Samuel Lilienthal was born in Munich, Germany, and became a pioneer American homeopathic physician. After he immigrated to the U.S., he was employed as Professor of Mental and Nervous Diseases at the Homeopathic College of New York and as a Professor of Clinical Medicine at New York College for Women. He moved to San Francisco in the late 1880s to stay with family members. Called a "great advocate and determined friend" of women, Lilienthal was instrumental in getting many women admitted to medical school and in furthering their careers.
Western Jewish Americana
Judah L. Magnes occupied himself with many endeavors. He was a rabbi; an educator; an organizational leader; an independent-minded social activist and humanist. Although Magnes was born in San Francisco and raised in Oakland, he achieved national recognition as a leader of the Jewish community in New York and, in 1922, after he moved to Palestine, where he played an important role in the creation of a Jewish university and a Jewish national home.
The Oakland Jewish Relief Federation was founded in 1918 in an attempt to centralize Jewish relief work in the East Bay. The organization later became the Jewish Welfare Federation (JWF) of Alameda County, the Jewish Welfare Federation of Alameda and Contra Costa Counties, and finally the Jewish Federation of the Greater East Bay.
Edward Bransten was born in 1906 to Edward Brandenstein (b. 1870-d. 1948) and Florine (Haas) Brandenstein (b. 1881-d. 1973). Edward spent 56 years working in the family's coffee business (MJB Coffee), serving as the company's president and then as honorary chairman before the company was sold to Nestle in 1985. Edward Bransten married Cathryn Scheeline in 1938. Cathryn's parents were Harry Scheeline and Norma Fox. Edward and Cathryn had three children, Patricia (b. 1940), Carol (b. 1944), and Barbara (b. 1951).
Levi Strauss, known as the world's largest clothing manufacturer, was founded by Levi Strauss, who arrived in San Francisco in 1850. Strauss started his business making sturdy trousers for miners at the height of the California gold rush and incorporated the business in 1890. By 1984, there were fifty-six domestic and fifty-seven overseas manufacturing plants. The company is known for social responsibility.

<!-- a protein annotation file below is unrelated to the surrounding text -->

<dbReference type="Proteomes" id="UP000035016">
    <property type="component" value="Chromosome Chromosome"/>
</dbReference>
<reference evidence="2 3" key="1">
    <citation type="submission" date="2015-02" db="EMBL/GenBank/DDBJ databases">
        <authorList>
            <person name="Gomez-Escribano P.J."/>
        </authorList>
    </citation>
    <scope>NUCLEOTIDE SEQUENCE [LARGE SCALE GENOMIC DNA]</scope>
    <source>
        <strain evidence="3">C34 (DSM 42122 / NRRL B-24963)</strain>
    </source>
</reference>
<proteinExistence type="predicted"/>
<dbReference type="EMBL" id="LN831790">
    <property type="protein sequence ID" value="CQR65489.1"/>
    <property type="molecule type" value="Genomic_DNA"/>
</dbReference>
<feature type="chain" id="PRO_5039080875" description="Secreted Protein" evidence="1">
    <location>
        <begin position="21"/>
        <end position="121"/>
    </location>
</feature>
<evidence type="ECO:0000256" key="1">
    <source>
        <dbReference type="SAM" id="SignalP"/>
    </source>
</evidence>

Adolph Heinrich Joseph Sutro was born in 1830, in Aachen, Prussia. After immigrating to the United States, he moved to San Francisco in 1850. After starting as a merchant, Sutro planned and promoted a tunnel that he designed to drain the water from the mines of the Comstock in Nevada. The Sutro Tunnel faced many obstacles, including a lack of funding and opposition by some miners. Its completion, in 1878, made Adolph Sutro a very wealthy man. This wealth allowed him to buy one-twelfth of the land mass of San Francisco.
Motitz Winter was a rabbi in Germany for twenty-eight years. After the Nazis burned down his synagogue, he went to Shanghai, China and served the refugee Jewish community there for two years. In 1941, he came to Santa Cruz, California where he led the Beth Israel Synagogue and the Jewish community center. In 1942, he moved to Oakland and conducted services for several Bay Area Jewish communities. In time, he became the director of the Oakland Jewish Welfare Federation's Hebrew school and the librarian of the Jewish community center.
Long a central character in Jewish folklore, The Golem is a creature created by magic to serve the creator's needs and desires. The Golem figure has been popular in Jewish arts and letters for the past few centuries.
D. N. & E. Walter & Company was founded in San Francisco in 1858 by brothers David Nathan, Emanuel, Isadore, Herman, Moritz, and Isaac Walter. The company established itself as an important wholesale and retail firm specializing in carpets and furnishings for the burgeoning San Francisco market. A branch of the company, originally called Walter Brothers, also operated in Portland, Oregon as early as 1865. Other branches would open in Los Angeles, Salt Lake City, Fresno, and San Diego.
Adolph Pinto was born in Prussia in 1817 and immigrated to California in 1852, during the Gold Rush. Adolph set up business as a tailor in Sonora, Tuolumne County, California and made a home there with his wife, Fanny, and their children. In 1858, Emanuel Pinto was born to Adolph and Fanny. In 1874, the Pinto family left Sonora and moved to San Francisco, where they joined Congregation Sherith Israel. Emanuel married Sarah Cohen, who was born in New York in 1862 to Abraham and Caroline Cohen. The Cohens moved to San Francisco sometime in the 1860s or 1870s.